Angiotensin receptor blockers (ARBs) are a type of medicine often used to treat high blood pressure.
They work mainly by allowing the blood vessels to relax and widen so the blood has more space to flow through. Most have names that end in ‘artan’, for example, candesartan, irbesartan, losartan, valsartan and olmesartan.
How do ARBs work?
ARBs block the effects of a hormone called angiotensin II in your body.
Angiotensin II raises your blood pressure in two ways. It makes the muscles in your blood vessel walls contract, making the blood vessels narrower so your blood has less space to flow through. Angiotensin II also acts on the kidneys, causing them to keep water in your blood stream rather than releasing it in your urine. With more fluid in the blood, there is more pressure on the blood vessel walls.
ACE inhibitors allow your blood vessels to relax and widen, and for fluid to be removed from your blood and released in your urine, lowering you blood pressure.
Who can take ARBs?
If you have high blood pressure your doctor or nurse might suggest you take medicines to lower it. It can take some trial and error to find the right one or the right combination, and ARBs are often one of the first ones you will try, either on their own or alongside another one.
They’re often suitable if you’re under 55 and not of African or Caribbean descent, but can still be an option if that doesn’t apply to you. ARBs are usually used if another type of medicine called ACE inhibitors are causing side effects. These medicines work in similar ways, so you probably won’t take both at the same time.
When are ARBs not suitable?
ARBs are not suitable if you’re pregnant, breastfeeding or planning to get pregnant.
ARBs can occasionally interfere with other health problems or medicines you’re taking. Your doctor will consider your overall health and any treatments you’re having before giving you any new medicines.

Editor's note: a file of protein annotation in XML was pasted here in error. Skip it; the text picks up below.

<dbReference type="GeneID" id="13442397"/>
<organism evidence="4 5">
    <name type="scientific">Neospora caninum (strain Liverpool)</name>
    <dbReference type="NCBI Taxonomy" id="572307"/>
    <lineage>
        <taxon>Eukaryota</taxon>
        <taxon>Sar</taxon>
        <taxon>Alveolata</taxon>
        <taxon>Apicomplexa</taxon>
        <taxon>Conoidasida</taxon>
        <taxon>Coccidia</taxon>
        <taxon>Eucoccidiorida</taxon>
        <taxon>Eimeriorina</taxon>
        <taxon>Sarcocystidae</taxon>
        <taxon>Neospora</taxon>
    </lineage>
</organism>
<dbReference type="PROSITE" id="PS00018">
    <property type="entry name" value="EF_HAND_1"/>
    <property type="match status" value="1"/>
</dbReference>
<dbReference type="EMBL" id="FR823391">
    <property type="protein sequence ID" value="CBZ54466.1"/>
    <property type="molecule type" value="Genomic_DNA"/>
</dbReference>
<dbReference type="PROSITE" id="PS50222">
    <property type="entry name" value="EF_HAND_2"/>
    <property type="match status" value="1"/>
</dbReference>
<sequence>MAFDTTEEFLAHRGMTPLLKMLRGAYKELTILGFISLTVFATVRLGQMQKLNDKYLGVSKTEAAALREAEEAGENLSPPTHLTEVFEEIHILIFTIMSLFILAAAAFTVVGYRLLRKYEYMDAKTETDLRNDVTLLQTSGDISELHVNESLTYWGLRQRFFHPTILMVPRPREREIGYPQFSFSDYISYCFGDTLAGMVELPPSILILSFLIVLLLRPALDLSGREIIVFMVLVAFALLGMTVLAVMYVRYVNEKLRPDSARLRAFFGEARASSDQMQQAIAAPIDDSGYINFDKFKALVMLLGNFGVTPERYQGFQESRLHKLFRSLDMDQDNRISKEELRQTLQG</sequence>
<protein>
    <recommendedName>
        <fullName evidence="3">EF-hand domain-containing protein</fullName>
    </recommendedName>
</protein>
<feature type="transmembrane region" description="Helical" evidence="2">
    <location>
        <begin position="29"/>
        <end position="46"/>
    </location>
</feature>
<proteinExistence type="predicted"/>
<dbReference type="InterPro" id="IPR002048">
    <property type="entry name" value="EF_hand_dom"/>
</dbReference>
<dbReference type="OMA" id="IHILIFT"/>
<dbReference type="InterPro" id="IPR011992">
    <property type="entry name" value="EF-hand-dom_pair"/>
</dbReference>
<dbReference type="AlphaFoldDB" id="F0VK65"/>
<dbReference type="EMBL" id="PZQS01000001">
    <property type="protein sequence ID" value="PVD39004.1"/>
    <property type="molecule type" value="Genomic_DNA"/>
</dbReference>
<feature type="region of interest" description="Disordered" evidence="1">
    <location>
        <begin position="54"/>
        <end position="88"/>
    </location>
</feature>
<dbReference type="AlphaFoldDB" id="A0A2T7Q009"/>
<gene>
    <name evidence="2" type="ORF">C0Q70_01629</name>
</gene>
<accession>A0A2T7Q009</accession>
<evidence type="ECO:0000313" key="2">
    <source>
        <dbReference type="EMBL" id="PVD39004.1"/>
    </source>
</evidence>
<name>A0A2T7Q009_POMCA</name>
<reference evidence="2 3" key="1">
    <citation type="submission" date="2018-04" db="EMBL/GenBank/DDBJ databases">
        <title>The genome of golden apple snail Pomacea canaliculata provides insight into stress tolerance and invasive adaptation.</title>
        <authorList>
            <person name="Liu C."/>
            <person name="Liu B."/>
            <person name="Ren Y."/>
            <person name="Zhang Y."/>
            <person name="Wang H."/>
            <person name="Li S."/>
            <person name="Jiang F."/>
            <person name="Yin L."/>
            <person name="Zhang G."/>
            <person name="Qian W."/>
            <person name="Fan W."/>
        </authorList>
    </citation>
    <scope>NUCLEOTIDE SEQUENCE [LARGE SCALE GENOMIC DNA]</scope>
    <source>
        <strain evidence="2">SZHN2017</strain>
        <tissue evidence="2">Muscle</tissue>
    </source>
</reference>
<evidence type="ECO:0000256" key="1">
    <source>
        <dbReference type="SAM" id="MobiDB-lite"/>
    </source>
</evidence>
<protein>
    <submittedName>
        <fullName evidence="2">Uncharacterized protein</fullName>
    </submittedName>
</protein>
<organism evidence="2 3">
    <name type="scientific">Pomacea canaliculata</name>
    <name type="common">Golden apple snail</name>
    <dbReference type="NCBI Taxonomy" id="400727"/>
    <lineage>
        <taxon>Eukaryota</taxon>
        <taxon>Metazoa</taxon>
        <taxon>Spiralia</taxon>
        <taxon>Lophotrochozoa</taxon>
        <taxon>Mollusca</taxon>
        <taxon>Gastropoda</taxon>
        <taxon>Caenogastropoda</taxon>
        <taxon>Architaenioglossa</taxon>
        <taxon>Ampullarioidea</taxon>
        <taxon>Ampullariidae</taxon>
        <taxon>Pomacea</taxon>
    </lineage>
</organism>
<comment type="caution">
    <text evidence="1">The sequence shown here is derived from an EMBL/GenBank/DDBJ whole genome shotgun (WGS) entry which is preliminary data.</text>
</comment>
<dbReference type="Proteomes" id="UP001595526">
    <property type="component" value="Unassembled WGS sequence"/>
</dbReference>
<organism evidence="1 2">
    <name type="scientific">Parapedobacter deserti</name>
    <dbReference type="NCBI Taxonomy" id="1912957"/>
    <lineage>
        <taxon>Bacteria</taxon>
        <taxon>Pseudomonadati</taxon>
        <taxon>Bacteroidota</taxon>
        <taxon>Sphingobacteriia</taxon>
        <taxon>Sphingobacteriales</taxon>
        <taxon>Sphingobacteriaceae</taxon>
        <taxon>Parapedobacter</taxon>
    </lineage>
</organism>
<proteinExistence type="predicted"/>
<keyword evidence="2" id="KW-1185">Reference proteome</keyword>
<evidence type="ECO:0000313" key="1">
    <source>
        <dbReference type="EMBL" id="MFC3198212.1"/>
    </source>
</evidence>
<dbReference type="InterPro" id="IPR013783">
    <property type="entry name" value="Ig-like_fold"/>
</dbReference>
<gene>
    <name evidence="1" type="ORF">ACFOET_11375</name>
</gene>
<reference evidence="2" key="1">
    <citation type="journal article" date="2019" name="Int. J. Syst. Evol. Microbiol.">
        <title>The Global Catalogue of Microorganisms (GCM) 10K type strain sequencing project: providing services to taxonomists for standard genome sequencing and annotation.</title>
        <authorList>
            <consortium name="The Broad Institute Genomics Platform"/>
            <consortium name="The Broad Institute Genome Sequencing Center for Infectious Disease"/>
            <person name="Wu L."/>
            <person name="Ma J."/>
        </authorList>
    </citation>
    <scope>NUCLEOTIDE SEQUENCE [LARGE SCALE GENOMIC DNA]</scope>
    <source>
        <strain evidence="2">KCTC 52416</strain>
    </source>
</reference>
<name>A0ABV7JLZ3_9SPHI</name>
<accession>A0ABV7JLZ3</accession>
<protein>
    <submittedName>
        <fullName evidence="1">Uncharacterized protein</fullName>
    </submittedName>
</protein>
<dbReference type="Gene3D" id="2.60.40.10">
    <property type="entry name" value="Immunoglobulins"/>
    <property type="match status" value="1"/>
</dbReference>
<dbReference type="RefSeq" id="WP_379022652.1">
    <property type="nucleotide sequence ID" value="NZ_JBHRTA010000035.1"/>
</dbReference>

Do ARBs have side-effects?
All medicines can have side effects, including blood pressure medicines. It’s likely you won’t have any side effects at all with ARBs, or you might have some that are minor and don’t cause you too many problems.
If you have side effects which don’t improve and are affecting your day-to-day life, speak to your GP because you should be able to try a lower dose or a different medicine.
Possible side effects of ARBs include:
- a sudden drop in blood pressure when you go from lying or sitting down to standing up (postural hypotension)
- cold or flu-like symptoms
- swelling around the mouth, face or throat (angio-oedema). This is an allergic reaction and it’s very rare. If it’s hard to breathe or swallow, stop taking the medication and contact your doctor
The leaflet that comes with your medicine will have a full list of possible side effects.
You take ARBs as a tablet, usually once a day. They can also be part of a combined tablet – where more than one medicine is combined in one tablet – for example with calcium-channel blockers or diuretics.
When you first start
They can start working very quickly. You will probably start with a low dose and will have blood tests and blood pressure checks to see how your body is responding.
Angiotensin receptor blockers seem to work better if you also eat less salt.
In the long term
Check with your doctor or pharmacist before taking any other medicines at the same time as ACE inhibitors, as they can interact, including medicines you buy over the counter such as painkillers and anti-inflammatories.
If you start taking high blood pressure medicines, it’s likely you will need to keep taking them for the long term. If your blood pressure stays under control for several years, you might be able to take a lower dose or stop taking them altogether. You will then have regular blood tests, for example once a year.
It’s important that you don’t simply stop taking ARBs because your blood pressure will quickly rise again. Always let your doctor, nurse or pharmacist know if you’re struggling because there could be other options you can try.
Angiotensin receptor blockers (ARBs) information sheet